“We thought both of them have great potential as future RNs,” she said.

Renown Skilled Nursing Facility to Close in December 2018
After careful consideration, Renown Health has made the decision to close its skilled nursing facility on Saturday, December 15, 2018 in an ongoing effort to ensure the highest quality and most appropriate care for our growing population. Due to the continued challenges with a decline in admissions, coupled with the complex regulatory environment and difficulty in recruiting staff, this is the right decision for our community.

“The northern Nevada area is fortunate to have a number of forward-thinking, innovative skilled nursing facilities. Transitioning residents from the Renown Skilled Nursing facility will allow Renown to focus on delivering care through our hospitals, medical group and urgent care network, while keeping up with the tremendous growth our region is experiencing,” said Melodie Osborn, RN, Vice President, Transitional Care and Chief Nursing Officer.

“Our focus during this transition is finding new homes for our 57 residents so no resident will go without service—even for a day,” said Chris Nicholas, Senior Administrator of Rehabilitation Services at Renown. ”Our residents and their loved ones may have been a member of our ‘Renown Skilled Family’ for a week, a month or many years and we truly appreciate the trust and confidence the community has placed in us.”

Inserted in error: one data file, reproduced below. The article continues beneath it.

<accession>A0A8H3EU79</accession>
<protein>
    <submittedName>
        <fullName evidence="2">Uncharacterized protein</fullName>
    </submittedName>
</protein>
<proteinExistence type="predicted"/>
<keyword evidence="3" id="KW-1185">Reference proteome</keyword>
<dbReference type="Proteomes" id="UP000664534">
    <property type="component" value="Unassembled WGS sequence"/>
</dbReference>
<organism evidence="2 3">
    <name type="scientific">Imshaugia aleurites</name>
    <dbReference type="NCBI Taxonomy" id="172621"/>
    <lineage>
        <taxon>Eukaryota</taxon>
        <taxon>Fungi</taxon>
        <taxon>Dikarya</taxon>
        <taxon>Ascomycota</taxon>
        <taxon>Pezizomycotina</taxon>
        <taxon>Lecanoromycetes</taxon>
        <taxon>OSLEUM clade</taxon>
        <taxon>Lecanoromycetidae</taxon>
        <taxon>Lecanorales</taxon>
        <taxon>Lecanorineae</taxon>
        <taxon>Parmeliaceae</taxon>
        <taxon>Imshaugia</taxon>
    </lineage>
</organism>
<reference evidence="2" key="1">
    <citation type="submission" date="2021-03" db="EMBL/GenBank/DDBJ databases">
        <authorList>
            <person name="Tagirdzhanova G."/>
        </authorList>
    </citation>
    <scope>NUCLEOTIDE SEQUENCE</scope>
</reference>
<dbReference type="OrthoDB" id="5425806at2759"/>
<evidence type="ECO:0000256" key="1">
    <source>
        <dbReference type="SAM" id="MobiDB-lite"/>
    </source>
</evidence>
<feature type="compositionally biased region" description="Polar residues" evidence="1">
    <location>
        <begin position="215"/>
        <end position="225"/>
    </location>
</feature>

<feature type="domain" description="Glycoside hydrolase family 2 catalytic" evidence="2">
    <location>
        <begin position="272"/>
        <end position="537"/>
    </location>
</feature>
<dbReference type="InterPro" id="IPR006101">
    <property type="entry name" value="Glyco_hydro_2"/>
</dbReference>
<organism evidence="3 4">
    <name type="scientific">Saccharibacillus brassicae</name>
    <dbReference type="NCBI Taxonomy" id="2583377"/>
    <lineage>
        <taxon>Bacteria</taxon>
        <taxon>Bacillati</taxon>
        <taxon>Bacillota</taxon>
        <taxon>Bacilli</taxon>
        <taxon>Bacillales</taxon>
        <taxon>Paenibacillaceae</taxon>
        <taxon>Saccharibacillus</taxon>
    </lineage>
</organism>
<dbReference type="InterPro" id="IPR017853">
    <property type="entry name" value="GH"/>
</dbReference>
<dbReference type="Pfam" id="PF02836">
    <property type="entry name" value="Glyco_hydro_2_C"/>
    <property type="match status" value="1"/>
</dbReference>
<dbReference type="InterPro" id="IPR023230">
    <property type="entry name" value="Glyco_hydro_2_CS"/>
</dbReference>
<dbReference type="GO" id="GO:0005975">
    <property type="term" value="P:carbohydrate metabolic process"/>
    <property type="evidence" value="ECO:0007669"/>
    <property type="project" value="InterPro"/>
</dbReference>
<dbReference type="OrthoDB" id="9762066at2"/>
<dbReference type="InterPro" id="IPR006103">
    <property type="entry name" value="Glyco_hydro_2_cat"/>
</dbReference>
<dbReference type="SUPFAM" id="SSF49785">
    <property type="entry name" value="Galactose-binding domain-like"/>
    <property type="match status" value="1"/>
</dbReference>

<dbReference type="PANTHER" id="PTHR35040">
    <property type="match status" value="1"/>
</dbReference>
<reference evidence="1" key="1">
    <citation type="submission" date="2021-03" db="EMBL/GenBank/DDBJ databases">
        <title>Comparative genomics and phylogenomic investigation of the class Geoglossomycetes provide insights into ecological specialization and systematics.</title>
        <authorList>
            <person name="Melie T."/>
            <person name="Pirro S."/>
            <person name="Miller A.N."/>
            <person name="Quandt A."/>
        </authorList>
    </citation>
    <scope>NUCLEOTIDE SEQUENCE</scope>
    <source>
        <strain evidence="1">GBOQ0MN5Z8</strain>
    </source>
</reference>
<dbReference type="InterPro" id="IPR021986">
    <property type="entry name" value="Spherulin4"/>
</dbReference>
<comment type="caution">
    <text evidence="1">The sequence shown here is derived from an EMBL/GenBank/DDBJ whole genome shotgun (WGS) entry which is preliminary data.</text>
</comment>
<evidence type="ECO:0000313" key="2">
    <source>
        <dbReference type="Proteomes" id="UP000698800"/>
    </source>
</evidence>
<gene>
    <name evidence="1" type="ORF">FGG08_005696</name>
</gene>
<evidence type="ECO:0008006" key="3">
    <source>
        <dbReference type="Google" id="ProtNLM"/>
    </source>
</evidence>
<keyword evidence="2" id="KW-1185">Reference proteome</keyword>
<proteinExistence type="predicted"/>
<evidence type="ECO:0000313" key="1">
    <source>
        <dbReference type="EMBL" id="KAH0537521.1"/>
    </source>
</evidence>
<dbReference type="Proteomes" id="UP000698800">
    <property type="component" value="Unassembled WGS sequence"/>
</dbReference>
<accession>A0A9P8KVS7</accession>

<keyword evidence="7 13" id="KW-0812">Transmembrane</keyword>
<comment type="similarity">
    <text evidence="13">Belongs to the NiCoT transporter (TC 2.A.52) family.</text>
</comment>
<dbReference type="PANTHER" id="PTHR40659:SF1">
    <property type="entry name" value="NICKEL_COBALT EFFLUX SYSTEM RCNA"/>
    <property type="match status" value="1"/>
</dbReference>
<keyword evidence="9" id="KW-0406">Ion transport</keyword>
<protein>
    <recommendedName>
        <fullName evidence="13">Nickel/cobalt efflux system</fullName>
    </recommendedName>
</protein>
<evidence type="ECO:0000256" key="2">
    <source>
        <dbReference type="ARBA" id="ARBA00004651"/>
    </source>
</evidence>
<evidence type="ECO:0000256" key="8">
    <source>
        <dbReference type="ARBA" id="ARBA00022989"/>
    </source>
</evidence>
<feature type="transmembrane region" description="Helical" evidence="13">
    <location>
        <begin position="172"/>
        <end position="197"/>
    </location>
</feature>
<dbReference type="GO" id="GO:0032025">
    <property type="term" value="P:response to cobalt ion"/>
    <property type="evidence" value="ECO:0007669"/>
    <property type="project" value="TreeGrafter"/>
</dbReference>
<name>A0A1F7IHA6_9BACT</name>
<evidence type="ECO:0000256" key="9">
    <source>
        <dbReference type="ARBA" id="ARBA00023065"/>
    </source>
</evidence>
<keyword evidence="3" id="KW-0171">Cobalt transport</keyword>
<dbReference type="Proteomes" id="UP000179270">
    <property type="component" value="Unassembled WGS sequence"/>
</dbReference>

As has always been the case, residents and their families have a choice of the provider and potential residence they feel is best for them. The skilled nursing residences in the Truckee Meadows are widely regarded for their expertise, compassionate care, contemporary practices and attractive, modern facilities. They have capacity to accept new patients and Renown is confident their services are of the same high caliber as those patients and families have been receiving.

“The quality, compassionate care offered at the Renown Skilled Nursing facility is due to the hard work and dedication of our employees,” said Nicholas. “Our Human Resources team is working with employees to find them positions in Renown, or with other local skilled nursing centers who are currently recruiting staff.”

Renown Skilled Nursing was established in 1977 to ensure around-the-clock licensed nursing care for patients before returning home from the hospital and to provide access to physical, occupational and speech therapies that restore function, improve quality of life and facilitate emotional, physical and social support. Renown Transitional Care also includes Renown Rehabilitation Hospital, Renown Home Health Care, Renown Hospice Care, Renown Palliative & Supportive Care, Advanced Wound Care, Physiatry, Physical Therapy & Rehab and Monaco Ridge Assisted Living.

Valley Health System General Surgery Program Receives Approval from ACGME
The Valley Health System (VHS) General Surgery Residency Program has been approved by the Accreditation Council for Graduate Medical Education (ACGME) for 28 total resident slots, which includes four categorical residents and eight preliminary resident slots.
Under the direction of program director Saju Joseph, MD, the first cohort of 16 residents will begin in July 2019, including PGY-1 and PGY-2 residents. They will rotate through Desert Springs, Henderson, Spring Valley and Summerlin hospitals in partnership with private practice surgeons throughout Las Vegas.